15 December 2022 at 11:00 am
Japanese teachers experience New Zealand’s regional schools
Eleven principals and international staff from Waseda University and its affiliated schools travelled to Manawatū and Hawke’s Bay last month, ahead of a planned visit by 60 Waseda school students early next year.
“Waseda University and its affiliated schools are longstanding and valued partners for us,” says Misa Kitaoka, Director of Education in Japan for Education New Zealand Manapou ki te Ao (ENZ).
“It’s exciting to see the strong regional focus they have chosen for their students’ study in New Zealand in 2023 and hear about the planned growth of the programme.”
Waseda University schools will be sending up to 60 students on a group programme to schools in Manawatū and Hawke’s Bay for two weeks in March 2023. The two regions were selected to receive students after taking part in an Expression of Interest process. Close to 80 students have already applied to take part, and Waseda plans to increase the number of participants to 100 from 2024, and to increase the length of their visit in future years.
ENZ hosted the familiarisation tour (famil) to Manawatū and Hawke’s Bay from 21- 25 November 2022. Four Tokyo schools took part alongside Waseda University: Waseda University Senior High School, Waseda University Honjo Senior High School, Waseda Jitsugyo High School and Waseda Saga Junior and Senior High School. The famil was co-funded by ENZ and Air New Zealand, and Palmerston North City Council and Learning Hawkes Bay played a major role in helping to organise visits to 14 different education providers.
“Through the five-day famil, our regional and institutional partners demonstrated their strengths and uniqueness,” says ENZ’s Director Marketing and Strategies, Patrick Holden, who travelled with the delegation.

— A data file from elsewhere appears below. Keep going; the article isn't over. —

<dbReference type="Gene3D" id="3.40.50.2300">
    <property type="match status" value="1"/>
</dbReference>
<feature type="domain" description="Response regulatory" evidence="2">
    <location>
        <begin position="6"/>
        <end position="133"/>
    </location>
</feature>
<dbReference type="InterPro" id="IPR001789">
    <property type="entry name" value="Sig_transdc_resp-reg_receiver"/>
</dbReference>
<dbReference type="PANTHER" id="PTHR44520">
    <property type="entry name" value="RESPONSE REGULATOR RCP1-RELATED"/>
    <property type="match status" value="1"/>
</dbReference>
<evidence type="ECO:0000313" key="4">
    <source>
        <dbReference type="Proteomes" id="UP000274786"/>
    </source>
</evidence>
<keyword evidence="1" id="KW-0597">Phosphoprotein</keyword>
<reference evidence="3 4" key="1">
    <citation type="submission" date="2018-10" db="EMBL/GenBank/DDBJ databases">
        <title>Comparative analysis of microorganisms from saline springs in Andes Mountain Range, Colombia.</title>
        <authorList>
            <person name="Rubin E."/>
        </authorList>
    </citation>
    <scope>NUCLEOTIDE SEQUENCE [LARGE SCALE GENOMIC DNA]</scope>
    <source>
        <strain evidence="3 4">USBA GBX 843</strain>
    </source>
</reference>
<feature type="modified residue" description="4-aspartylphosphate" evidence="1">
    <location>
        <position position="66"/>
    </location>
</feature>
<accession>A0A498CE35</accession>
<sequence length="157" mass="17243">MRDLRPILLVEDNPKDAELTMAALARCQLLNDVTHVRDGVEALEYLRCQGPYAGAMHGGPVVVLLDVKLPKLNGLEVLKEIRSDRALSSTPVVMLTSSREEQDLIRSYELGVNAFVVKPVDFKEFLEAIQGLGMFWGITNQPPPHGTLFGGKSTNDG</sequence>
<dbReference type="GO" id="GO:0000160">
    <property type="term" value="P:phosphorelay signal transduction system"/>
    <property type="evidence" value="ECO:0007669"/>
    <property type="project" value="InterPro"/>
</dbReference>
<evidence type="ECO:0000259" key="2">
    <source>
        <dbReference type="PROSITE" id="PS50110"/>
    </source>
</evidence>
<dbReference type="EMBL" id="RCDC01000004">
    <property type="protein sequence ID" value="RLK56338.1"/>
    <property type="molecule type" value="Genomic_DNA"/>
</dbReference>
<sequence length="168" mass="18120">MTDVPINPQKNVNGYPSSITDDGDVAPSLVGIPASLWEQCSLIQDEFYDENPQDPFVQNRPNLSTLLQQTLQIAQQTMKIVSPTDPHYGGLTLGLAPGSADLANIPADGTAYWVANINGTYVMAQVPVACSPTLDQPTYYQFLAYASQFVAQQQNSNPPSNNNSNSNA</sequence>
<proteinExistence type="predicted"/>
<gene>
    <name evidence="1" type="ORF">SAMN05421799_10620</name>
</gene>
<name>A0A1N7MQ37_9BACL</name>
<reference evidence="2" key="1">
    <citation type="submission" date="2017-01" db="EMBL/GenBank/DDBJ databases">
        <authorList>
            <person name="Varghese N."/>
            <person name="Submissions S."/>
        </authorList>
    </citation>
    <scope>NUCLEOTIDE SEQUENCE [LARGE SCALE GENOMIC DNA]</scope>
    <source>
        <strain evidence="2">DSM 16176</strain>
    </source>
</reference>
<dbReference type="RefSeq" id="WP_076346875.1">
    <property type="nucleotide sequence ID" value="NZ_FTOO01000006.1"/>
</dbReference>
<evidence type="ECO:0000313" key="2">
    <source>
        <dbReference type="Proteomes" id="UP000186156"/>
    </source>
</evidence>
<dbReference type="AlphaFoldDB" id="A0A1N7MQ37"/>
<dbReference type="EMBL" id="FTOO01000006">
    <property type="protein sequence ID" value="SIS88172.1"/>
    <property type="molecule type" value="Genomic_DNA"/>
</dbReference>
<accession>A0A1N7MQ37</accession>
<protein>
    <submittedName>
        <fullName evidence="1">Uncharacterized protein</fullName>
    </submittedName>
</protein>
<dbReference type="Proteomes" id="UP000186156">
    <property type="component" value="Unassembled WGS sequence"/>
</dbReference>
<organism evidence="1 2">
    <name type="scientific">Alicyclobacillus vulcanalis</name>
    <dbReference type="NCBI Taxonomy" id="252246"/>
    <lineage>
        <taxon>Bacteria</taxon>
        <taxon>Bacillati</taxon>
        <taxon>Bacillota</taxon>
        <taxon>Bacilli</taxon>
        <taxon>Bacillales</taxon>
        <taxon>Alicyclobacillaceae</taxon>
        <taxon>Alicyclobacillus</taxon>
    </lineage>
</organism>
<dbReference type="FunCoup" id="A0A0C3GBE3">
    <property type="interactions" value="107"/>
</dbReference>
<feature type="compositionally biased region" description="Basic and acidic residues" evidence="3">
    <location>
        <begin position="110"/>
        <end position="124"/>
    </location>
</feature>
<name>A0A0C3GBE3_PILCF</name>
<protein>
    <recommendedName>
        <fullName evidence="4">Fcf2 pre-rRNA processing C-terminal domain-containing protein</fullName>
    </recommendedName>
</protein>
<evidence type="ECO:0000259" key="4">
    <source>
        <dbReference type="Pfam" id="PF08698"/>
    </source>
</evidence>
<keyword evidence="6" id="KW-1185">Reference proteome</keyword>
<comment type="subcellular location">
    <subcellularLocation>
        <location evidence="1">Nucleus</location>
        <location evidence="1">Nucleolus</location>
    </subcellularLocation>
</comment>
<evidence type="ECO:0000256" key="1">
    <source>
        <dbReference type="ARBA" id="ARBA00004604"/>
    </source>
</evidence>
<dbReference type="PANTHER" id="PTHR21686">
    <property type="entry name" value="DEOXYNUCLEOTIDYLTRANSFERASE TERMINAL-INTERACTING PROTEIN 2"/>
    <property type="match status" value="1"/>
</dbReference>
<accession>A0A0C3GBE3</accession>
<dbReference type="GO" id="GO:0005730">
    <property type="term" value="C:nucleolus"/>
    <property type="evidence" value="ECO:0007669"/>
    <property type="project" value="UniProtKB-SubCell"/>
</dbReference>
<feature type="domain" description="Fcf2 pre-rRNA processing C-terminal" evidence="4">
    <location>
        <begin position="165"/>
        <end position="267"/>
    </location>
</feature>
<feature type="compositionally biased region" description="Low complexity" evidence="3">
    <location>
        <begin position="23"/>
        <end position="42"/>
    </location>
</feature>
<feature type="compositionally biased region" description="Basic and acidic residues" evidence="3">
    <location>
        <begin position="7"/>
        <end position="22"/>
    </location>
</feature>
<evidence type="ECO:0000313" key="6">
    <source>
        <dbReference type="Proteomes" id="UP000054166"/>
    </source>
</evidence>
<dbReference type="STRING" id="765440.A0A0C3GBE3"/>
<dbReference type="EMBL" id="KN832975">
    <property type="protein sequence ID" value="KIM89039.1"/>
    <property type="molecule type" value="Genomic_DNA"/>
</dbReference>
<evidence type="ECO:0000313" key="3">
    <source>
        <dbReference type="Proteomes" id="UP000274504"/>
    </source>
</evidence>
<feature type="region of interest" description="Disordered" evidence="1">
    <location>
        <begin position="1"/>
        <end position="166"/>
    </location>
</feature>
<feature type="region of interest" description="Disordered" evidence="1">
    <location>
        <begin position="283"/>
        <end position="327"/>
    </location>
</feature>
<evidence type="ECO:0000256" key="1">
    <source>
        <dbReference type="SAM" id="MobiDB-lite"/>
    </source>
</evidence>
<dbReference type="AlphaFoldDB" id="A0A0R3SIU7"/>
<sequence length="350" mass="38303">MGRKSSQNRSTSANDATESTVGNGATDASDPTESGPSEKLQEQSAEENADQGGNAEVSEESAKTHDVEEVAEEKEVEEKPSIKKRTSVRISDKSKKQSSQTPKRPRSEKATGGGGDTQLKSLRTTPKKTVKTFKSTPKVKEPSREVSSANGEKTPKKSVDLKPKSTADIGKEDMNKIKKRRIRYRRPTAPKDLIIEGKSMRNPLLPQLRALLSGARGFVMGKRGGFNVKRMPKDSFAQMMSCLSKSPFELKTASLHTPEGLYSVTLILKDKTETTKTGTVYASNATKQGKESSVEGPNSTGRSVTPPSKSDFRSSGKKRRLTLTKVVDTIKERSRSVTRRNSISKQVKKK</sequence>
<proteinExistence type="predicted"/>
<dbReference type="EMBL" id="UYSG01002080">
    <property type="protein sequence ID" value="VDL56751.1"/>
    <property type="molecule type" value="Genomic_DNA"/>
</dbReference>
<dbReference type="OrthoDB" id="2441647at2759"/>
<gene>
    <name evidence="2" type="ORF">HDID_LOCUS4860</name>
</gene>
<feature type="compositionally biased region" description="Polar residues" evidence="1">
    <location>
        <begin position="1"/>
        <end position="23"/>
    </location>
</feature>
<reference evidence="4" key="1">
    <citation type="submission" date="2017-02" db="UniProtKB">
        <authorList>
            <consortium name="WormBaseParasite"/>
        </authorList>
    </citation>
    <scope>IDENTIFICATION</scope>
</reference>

“Delegates commented on how welcome they felt and how impressed they were to see indigenous Māori language and customs being incorporated into the school curriculum. The manaakitanga shown by the different institutions was well received, especially the pōwhiri.”
Misa Kitaoka stressed the importance of destination marketing with support from regional partners.
“While decision-making tends to be institution-led in the tertiary sector, decisions for the school sector are often led by the region or city. This famil was a great opportunity for us to showcase the regions first, followed by the education offerings available in the regions.
“Japanese school students, parents and educators are also interested in cultural experiences in New Zealand beyond education, including the opportunities to interact with local students and host families, and to embrace New Zealand’s cultural values of diversity and inclusion.
“While video-calling offers many benefits and has been vital across the pandemic, bringing famils back into the country means our offshore stakeholders can experience first-hand what New Zealand has to offer. Regional involvement will play a key role in building long-term reciprocal relationships for Aotearoa.”
For more on ENZ’s education partnership with Waseda University and its affiliated schools, please click here.
For more on the value of short-term programmes for international students in New Zealand and the potential benefits to New Zealand and the educator sector, check out this recent Spinoff article: How educational exchange fosters more than just learning | The Spinoff